It will also finance the Westchester County Association’s Healthcare Talent Pipeline Program that will recruit, train and place up to 100 applicants with healthcare employers.
There has also been success with the Launch 1000 Program which has provided entrepreneurs the chance to start businesses in Westchester. This year will see the kick-off of Launch 1000 in Spanish.
“So we are launching innovative economic development programs but we aren’t raising taxes to do it,” Latimer said. “We’ve got results, not rhetoric, and those results, yours as well as mine, was to cut the county tax levy by $7 million in the 2022 budget.”
It was the third consecutive year there was a levy cut, and while Latimer stopped short of assuring another in 2023, he said if current projections hold “we will make every effort to continue this for next year.”
Latimer touted Westchester’s falling rate in the major crime categories, including some that are down more than 25 percent during the past four years.
“Here in Westchester, we are tough on crime. Don’t let any other political nonsense tell you otherwise,” Latimer said. “The numbers don’t lie.”
The county has been able to achieve that while supporting and implementing reforms from the Police Reform and Reimagining Task Force. So far, Westchester has implemented 34 of the 38 recommendations that the county has jurisdiction over.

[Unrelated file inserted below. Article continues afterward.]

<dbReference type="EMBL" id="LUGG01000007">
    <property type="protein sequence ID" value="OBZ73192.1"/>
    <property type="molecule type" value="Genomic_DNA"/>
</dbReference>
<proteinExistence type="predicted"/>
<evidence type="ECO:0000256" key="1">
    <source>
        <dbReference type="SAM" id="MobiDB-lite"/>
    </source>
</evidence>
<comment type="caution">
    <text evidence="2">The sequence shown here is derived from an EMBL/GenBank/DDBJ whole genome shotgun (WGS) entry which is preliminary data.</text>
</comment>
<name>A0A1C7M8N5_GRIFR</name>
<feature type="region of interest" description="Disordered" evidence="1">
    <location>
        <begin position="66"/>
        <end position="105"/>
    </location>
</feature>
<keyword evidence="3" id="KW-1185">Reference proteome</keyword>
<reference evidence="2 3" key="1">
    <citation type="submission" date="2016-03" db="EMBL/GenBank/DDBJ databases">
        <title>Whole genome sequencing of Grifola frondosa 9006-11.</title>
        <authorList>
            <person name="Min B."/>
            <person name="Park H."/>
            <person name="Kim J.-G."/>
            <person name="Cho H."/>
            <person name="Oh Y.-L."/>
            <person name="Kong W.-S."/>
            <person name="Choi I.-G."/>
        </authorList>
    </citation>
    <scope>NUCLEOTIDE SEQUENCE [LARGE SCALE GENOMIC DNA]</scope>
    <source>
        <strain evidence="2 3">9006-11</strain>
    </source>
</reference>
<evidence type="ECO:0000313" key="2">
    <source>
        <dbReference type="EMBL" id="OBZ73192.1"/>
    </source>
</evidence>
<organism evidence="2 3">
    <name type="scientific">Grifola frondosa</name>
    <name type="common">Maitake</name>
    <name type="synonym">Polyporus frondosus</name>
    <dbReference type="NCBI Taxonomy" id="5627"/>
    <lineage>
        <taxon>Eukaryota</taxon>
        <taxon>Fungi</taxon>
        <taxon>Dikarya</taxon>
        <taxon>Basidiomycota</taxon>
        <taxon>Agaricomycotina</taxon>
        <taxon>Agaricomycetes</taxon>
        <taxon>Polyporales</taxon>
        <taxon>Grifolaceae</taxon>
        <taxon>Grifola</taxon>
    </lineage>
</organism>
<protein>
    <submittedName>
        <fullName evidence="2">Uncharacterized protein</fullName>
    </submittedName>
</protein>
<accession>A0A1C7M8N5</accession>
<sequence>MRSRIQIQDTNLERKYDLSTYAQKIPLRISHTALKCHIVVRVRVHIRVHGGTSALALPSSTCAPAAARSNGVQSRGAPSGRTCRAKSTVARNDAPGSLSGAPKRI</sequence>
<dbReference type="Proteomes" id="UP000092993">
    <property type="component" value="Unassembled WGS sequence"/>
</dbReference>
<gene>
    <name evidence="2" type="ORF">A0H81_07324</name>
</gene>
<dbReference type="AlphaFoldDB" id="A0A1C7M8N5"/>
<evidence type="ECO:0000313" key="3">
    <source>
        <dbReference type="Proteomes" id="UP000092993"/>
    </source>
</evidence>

In the year ahead, the remaining initiatives will be integrated, including the use of the county Department of Public Safety’s social media and greater community outreach, equipping all police vehicles and officers with dashcams and body cameras, respectively, and diversifying recruitment for the county police.
Latimer said he kept his promise to revitalize the county’s Human Rights Commission and signed the Anti-Discriminatory Harassment Bill, which expands the type of harassment that “can be prosecuted under the law.
“Here in Westchester. we say gay, we say transgender because we also say love and acceptance,” Latimer said. “In the end, love and acceptance are all that is left. And, this is, unfortunately, a tale we all learn at one point or another in our life.”
Next month, the county will resume its public engagement on the Westchester County Airport master plan after a two-year COVID-induced hiatus, Latimer announced. The first session will be on Tuesday, May 24 at 6 p.m. at Pace Law School, with additional dates planned for June.
Martin Wilbur is the Editor-in-Chief of Examiner News. He has more than 30 years of experience covering local news in Westchester and Putnam counties, including a frequent focus on zoning and planning issues. He has been Editor-in-Chief of The Examiner since its inception in 2007.
Prior to that, he spent nine years as assistant editor at the former North County News in Yorktown Heights and also worked for the Daily Racing Form, the Reporter Dispatch in Putnam County, and Courier-Life Publications in his native Brooklyn.
Martin earned a bachelor’s degree in History from Brooklyn College. He lives with his wife and two children in Montrose. He has been honored by the New York Press Association with statewide awards for news reporting, sports features, and editorial writing.